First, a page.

CADM1 mRNA expression was quantified by real-time PCR in gastric and small intestinal GISTs with various gene abnormalities. First, we compared expression level of CADM1 mRNA in duodenal/jejuno-ileal GISTs with exon 11 c-kit mutation and that in gastric GISTs with exon 11 c-kit mutation (Table1). Significantly higher expression of CADM1 mRNA was observed in 15 duodenal/jejuno-ileal GISTs with exon 11 c-kit mutation than in 13 gastric GISTs with exon 11 c-kit mutation (p < 0.0001, Figure 2), consistent with the protein analysis (Figure 1). Next, expression level of CADM1 mRNA was compared among duodenal/jejuno-ileal GISTs with various gene abnormalities (Table 1). Ten duodenal/jejuno-ileal GISTs with exon 9 c-kit mutation and five those from NF1 patients (Table 1) showed high expression of CADM1 mRNA, similar to those with exon 11 c-kit mutation (Figure 3A). All types of duodenal/jejuno-ileal GISTs with different gene abnormalities also showed similar levels of c-kit mRNA (Figure 3B). Then, we compared expression level of CADM1 mRNA among gastric GISTs with various gene abnormalities (Table 1). Fourteen gastric GISTs with exon 18 PDGFRA mutation expressed significantly higher mRNA of CADM1 than 13 those with exon 11 c-kit mutation (p = 0.0028) and five those with exon 17 c-kit mutation (p = 0.0403) (Table 1; Figure 3C), but the level of CADM1 mRNA expression even in gastric GISTs with exon 18 PDGFRA mutation was significantly lower than that in small intestinal GISTs with various types of gene abnormalities (p = 0.0005) (Figures 3A,C). Expression of c-kit mRNA in gastric GISTs with exon 11 and exon 17 c-kit mutations was significantly higher (p = 0.0004 and p = 0.0200, respectively) than that in small intestinal GISTs with exon 11 c-kit mutation (Figures 3B,D), but that in gastric GISTs with exon 18 PDGFRA mutation was significantly lower than that in gastric GISTs with exon 11 and exon 17 c-kit mutation (p < 0.0001 and p < 0.0001, respectively) (Figure 3D).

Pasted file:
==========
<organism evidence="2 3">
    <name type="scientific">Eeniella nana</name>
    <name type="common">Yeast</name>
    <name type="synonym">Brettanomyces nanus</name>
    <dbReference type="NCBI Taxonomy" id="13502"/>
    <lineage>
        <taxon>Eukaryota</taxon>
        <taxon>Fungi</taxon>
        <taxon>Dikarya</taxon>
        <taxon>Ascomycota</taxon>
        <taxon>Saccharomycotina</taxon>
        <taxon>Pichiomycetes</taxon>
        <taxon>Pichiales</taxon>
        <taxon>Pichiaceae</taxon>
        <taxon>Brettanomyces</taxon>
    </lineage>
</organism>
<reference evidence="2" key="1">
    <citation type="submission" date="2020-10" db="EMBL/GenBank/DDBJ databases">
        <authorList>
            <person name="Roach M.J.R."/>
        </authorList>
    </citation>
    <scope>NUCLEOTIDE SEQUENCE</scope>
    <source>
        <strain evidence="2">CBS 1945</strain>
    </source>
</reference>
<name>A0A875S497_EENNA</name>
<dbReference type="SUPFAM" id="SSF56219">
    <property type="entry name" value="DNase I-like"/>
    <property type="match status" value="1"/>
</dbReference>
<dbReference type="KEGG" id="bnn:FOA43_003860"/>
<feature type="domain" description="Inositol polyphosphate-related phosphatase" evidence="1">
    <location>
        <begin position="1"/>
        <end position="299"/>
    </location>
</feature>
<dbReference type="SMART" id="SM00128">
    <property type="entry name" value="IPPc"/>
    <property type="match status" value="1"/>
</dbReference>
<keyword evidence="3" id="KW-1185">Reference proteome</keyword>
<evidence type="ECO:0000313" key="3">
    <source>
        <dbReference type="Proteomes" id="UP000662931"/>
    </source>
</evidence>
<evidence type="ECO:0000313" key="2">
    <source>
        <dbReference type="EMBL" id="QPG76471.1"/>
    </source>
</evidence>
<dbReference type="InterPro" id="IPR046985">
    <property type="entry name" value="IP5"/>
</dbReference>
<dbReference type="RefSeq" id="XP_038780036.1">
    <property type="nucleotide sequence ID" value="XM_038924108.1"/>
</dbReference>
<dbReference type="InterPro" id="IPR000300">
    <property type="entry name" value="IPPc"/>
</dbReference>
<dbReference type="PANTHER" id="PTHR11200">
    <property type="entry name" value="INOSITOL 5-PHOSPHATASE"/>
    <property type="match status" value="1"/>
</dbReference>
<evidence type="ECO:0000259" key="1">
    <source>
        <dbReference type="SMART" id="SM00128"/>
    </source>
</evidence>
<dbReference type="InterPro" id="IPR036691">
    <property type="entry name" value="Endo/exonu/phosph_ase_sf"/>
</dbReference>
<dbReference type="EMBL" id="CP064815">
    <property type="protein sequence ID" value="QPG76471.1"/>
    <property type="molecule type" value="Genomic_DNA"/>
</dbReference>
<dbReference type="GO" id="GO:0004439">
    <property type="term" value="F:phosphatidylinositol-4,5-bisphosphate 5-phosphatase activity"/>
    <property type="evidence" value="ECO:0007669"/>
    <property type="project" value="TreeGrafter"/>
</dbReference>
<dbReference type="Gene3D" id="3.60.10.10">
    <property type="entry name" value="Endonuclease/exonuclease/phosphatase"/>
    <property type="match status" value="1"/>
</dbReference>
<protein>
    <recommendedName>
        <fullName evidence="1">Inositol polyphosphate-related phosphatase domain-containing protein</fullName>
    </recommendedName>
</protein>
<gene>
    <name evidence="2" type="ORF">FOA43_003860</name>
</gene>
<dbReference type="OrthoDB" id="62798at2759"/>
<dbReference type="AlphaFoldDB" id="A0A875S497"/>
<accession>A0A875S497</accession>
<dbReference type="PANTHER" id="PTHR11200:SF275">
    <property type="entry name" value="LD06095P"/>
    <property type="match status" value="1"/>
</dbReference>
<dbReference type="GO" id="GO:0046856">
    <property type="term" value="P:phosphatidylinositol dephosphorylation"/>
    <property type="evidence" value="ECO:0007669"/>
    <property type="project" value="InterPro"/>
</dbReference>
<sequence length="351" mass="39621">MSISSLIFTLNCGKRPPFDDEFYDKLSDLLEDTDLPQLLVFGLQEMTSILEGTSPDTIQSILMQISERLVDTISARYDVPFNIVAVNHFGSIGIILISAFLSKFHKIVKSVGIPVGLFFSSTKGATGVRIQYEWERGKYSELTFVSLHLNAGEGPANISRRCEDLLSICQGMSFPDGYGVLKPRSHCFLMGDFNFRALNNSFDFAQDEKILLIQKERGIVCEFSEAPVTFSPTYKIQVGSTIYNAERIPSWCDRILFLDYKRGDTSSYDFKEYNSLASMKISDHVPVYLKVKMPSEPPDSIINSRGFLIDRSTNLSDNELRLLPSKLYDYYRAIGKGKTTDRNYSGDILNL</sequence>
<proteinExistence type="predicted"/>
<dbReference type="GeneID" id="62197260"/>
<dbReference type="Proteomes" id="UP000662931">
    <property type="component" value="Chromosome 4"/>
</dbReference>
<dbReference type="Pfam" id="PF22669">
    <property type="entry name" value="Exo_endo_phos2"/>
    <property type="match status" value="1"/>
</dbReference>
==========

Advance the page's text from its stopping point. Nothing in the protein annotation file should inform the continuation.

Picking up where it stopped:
FIGURE 2. Distinct CADM1 mRNA levels quantified by real-time PCR between small intestinal and gastric GISTs with exon 11 c-kit mutation. Quantitative RT-PCR demonstrated that level of CADM1 mRNA expression standardized by GAPDH mRNA expression in small intestinal GISTs with exon 11 c-kit mutation (n = 15) and that in the gastric GISTs with exon 11 c-kit mutation (n = 13) was statistically significant (*p < 0.0001).